Thursday, August 16, 2012

Bike America Day 64: C&O Canal

Wednesday, August 15, 2012

Day's distance: 60.86 miles
Overall distance: 3,381 miles

After marathon blog catch-up sessions at the Cumberland, MD YMCA on Tuesday night and Wednesday morning, my dad and I began riding on the C&O Canal Towpath at quarter to ten. This trail begins right where the GAP trail ends in Cumberland and runs all the way to DC alongside the Chesapeake and Ohio Canal. After the canal went out of service in the 1920's, the towpath was acquired by the federal government and converted to a recreational trail in the 1950's. We are very familiar with the other end of it as we've walked, hiked, and biked along it in Georgetown and Maryland but this end was brand new (to us) territory.

At the start, the trail turned out not to be much fun. The first ten miles were filled with mud and puddles so we could never get up any steady speed, slowing often to avoid puddles or avoid wild splashes. Our bikes and our bodies were still pretty covered in mud.

At mile 18, we left the trail to head into Oldtown, MD where we met my mom at a restaurant called Schoolhouse Kitchen. Having read about this place, I thought it was an old schoolhouse turned cafe so I demanded that we go. It turned out to be an actual school building converted into an auto repair shop and restaurant. We sat in the old cafeteria and ate some very inexpensive comfort food served to us by a menonite girl.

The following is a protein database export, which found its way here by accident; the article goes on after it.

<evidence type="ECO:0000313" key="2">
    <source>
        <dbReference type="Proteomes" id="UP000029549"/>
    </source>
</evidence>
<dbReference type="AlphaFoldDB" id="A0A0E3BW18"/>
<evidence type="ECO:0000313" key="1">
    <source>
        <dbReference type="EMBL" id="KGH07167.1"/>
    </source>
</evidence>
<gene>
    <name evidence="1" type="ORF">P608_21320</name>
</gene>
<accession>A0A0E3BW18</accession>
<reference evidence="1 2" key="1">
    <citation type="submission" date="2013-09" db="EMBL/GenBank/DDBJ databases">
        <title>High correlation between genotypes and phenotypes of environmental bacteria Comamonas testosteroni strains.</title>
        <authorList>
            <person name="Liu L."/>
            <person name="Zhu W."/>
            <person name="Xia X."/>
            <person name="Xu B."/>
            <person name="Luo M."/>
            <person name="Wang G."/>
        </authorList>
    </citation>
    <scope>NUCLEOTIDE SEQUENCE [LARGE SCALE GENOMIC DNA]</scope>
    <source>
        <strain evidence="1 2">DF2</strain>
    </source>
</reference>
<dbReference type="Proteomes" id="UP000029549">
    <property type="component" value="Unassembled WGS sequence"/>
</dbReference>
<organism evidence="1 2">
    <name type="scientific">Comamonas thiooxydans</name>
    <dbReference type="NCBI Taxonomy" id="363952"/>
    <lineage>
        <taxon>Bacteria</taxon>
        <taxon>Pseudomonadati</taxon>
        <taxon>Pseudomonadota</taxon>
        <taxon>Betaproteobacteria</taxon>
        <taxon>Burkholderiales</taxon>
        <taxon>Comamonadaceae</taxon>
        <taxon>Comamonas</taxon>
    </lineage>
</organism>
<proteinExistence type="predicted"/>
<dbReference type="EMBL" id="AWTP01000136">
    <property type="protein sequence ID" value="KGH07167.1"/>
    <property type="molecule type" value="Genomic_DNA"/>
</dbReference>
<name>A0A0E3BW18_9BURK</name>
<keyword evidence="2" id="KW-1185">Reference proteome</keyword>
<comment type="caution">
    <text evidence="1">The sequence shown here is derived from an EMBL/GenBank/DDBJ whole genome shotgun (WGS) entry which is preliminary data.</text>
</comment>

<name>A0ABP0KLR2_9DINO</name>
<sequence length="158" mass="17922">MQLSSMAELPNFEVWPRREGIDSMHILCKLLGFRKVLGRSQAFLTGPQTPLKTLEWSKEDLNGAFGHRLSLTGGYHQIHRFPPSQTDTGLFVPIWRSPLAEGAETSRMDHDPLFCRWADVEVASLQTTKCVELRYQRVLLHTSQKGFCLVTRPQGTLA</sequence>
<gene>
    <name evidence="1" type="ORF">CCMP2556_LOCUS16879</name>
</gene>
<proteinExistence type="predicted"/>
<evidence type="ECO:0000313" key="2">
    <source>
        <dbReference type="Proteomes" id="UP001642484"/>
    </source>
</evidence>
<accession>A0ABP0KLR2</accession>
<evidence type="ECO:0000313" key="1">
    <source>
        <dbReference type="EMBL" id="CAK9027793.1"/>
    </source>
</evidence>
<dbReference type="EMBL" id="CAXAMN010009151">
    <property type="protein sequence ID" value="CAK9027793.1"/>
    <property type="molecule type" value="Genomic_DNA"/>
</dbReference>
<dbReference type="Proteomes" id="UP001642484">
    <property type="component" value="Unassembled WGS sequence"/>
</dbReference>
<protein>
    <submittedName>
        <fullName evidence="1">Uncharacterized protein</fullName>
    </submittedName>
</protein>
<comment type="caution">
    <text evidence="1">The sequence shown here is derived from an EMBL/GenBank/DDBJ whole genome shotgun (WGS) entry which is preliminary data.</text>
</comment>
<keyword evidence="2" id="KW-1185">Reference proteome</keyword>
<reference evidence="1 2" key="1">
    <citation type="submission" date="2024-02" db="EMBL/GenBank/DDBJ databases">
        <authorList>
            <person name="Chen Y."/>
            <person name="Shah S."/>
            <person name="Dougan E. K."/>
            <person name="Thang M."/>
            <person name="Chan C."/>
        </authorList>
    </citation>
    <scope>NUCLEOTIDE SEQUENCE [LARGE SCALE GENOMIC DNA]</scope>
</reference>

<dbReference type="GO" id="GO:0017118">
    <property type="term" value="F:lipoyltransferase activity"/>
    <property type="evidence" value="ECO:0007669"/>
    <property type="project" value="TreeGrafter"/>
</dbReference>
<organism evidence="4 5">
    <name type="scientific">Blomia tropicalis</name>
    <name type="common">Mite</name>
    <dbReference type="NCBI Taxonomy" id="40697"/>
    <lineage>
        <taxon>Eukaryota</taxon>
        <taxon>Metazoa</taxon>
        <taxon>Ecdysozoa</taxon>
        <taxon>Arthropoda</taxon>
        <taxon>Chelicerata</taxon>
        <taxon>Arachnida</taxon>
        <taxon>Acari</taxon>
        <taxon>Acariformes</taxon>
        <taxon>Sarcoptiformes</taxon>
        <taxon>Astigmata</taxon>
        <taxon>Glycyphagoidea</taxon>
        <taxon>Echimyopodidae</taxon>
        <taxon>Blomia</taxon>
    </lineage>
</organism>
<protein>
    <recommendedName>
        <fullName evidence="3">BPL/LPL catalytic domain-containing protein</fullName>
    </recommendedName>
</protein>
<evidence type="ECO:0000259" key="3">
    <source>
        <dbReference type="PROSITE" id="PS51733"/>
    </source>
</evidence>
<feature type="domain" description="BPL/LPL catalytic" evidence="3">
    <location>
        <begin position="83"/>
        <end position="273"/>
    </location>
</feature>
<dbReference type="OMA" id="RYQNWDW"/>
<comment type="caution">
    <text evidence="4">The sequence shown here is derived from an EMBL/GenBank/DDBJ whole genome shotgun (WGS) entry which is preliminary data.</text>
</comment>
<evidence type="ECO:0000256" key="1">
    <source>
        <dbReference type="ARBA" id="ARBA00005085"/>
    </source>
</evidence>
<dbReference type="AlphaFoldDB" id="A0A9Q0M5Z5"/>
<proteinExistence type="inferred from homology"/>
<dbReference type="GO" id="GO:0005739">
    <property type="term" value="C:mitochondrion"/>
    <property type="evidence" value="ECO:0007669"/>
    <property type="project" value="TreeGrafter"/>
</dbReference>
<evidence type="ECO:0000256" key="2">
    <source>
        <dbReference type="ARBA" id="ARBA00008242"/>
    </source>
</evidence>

From Oldtown, the three of us rode 12 miles south to the Paw Paw Tunnel. This is a long, dark, scary tunnel along the trail that we'd been hearing about since we began our trip on the trail. It is the length of eleven football fields and has no lights. We were relieved to see that there was never a time at which you couldn't see both ends of the tunnel. Still, the views of the ends were misleading because they made you feel closer to the end than you really were. The canal still flows through the tunnel so we were on a narrow path with a guard-rail raised above the water and we were required to walk. My mom walked partway in with us because she wanted to see it and then turned around to ride back to the car. My dad and I proceeded on, making light of the darkness, the drips on our heads, the puddles under our feet, and the bumpy uneven ground.

Picture without flash.

Picture with flash.

On the other side of the tunnel, at mile 32, we remounted our bikes and continued on. Not much else happened all day. We talked about how we were kind of bored and neither of us felt the need to ride this trail again. It wasn't as pretty and felt more monotonous than the GAP trail and was much less fun than road riding. It was definitely something to check off our list but it definitely isn't the most fun terrain of the trip. Though we did ride over aqueducts, canal locks and by the cement processing plant that provided the cement for the Washington Monument and the U.S. Capitol (pictured below). So that was cool.

A little after six. at mile 60, we arrived in Hancock, MD. where we'd be staying the night. We got some ice cream and then had a short car trip to Happy Hills Campground. We ate turkey, tomato and cheese sandwiches for dinner, drank wine and I blogged in the dark. Only two more days to go.

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